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 Looking Back

This month in mid-atlantic thoroughbred history! For Looking Back archives click here.

Rachel Alexandra became the first filly in 85 years to win the Preakness, turning back Kentucky Derby winner Mine That Bird to win by a length.
Purchased by Jess Jackson and Harold McCormick five days after her 201⁄4-length victory in the Kentucky Oaks-G1 and turned over to trainer Steve Asmussen, Rachel Alexandra came close to not getting into the classic as she hadn’t been nominated to the Triple Crown – if the race drew 14 other runners, she would be excluded. Thirteen were entered. She broke from the outside post and led at every call.
“She’s a freak,” said Asmussen. “She’s going to be compared to the all-time greats.”
Rachel Alexandra was inducted into the National Racing Hall of Fame in her first year of eligibility in 2016.
• The 2-year-old sales market remained strong despite a tough economy as the Fasig-Tipton Midlantic May sale saw a record price of $850,000 for a Tapit colt and a plummeting buy-back rate. The second-highest price was for a half-brother to Kentucky Derby winner Mine That Bird purchased by Cot Campbell’s Dogwood Stable for $485,000. Both colts were consigned by Georgia-based pinhooker Cary Frommer, who soon relocated to South Carolina.
• Renowned photographer, writer, editor and library director Peter Winants died at the age of 82.
A Maryland native, Winants’ career in equine journalism began as photographer for The Maryland Horse in the early 1960s. He went on to become editor of The Chronicle of the Horse in the 1970s and served as director of the National Sporting Library in Middleburg, Va., in the 1990s. He was also the author of five books on steeplechasing, the first about timber great Jay Trump and his victory in the Grand National at Aintree.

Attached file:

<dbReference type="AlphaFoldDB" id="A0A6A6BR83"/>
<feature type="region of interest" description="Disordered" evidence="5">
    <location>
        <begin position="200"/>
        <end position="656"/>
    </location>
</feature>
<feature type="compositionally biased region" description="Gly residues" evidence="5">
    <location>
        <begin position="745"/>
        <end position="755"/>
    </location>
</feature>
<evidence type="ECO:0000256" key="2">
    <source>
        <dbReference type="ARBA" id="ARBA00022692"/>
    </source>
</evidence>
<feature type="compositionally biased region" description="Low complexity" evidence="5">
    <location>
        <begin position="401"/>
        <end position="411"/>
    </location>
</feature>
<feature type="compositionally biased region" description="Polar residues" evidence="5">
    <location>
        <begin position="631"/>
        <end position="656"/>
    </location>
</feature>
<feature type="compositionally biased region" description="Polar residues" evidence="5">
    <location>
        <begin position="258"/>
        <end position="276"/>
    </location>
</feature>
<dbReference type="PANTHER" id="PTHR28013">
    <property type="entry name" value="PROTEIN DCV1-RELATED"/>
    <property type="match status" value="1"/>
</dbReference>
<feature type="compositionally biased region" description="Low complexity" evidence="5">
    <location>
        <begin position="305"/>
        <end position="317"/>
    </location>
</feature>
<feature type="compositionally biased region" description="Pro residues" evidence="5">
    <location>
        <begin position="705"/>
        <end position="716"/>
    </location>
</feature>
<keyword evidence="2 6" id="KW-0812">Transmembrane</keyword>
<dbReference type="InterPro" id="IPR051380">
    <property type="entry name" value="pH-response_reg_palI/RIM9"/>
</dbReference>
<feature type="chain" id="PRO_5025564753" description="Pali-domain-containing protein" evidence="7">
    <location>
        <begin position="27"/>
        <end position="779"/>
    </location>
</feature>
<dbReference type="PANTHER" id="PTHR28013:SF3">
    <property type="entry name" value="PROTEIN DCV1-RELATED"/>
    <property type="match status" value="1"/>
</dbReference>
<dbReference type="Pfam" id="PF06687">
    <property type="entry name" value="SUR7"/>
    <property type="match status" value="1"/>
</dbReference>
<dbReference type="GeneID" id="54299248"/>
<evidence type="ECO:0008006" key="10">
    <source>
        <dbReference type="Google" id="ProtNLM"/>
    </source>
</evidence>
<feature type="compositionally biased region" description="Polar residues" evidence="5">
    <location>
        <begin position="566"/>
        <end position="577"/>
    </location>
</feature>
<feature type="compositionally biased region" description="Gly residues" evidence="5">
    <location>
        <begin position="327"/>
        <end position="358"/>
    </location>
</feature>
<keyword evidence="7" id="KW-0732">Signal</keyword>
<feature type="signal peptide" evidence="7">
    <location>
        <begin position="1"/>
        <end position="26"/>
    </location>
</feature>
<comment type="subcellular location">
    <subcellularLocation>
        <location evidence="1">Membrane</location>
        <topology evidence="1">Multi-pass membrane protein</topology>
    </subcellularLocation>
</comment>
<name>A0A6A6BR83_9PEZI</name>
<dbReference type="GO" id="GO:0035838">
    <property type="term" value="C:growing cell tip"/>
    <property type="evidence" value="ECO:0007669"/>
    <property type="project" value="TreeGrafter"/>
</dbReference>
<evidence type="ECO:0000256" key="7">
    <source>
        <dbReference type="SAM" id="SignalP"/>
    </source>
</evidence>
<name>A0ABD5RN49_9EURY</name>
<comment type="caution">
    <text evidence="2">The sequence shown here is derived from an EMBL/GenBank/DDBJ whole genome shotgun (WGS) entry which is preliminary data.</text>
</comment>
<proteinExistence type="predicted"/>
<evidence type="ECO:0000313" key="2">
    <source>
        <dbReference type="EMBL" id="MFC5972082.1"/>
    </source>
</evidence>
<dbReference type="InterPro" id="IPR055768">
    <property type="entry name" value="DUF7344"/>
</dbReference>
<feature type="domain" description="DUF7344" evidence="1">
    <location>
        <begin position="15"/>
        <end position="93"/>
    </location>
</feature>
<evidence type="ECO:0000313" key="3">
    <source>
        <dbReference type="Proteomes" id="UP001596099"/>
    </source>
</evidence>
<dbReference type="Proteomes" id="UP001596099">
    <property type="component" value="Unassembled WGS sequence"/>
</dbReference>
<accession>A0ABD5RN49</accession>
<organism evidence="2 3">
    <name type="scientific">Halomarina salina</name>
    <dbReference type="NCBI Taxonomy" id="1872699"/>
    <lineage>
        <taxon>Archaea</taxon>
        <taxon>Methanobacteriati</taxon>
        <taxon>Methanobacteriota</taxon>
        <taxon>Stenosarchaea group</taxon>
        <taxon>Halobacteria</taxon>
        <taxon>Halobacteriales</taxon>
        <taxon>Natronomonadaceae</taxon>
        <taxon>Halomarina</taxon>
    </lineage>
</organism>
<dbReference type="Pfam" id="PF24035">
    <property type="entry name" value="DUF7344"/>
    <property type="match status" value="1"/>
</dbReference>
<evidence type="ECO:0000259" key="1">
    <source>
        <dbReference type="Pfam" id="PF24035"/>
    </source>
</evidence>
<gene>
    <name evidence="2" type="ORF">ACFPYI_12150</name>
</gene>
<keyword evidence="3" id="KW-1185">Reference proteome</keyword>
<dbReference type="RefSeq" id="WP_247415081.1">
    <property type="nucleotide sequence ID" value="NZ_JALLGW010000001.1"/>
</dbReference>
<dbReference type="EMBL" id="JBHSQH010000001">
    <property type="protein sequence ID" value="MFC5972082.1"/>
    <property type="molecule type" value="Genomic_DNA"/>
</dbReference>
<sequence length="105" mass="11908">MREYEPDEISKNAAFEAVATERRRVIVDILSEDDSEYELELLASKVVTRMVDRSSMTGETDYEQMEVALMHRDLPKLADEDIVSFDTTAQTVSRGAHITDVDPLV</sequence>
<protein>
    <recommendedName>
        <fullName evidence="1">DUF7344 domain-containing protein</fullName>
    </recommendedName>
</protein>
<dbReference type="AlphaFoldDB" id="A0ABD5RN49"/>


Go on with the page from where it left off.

• The life of Broad Brush, one of the toughest and most accomplished Maryland-breds of all time, was remembered after the 26-year-old stallion was euthanized at Gainesway Farm near Lexington, Ky., where the nation’s leading sire of 1994 stood his entire career.
The son of Ack Ack, bred and owned by Robert E. Meyerhoff and trained by Richard Small, won or placed in 24 of 27 starts and retired with a Maryland-bred earnings record of $2,656,793. At stud, he sired two Maryland-bred millionaires – Breeders’ Cup Classic-G1 winner Concern ($3,079,350) and $1,659,560-earner Include, both Maryland-bred Horses of the Year, as was their sire.
The sire of 93 stakes winners, Broad Brush had been pensioned since June 2004.

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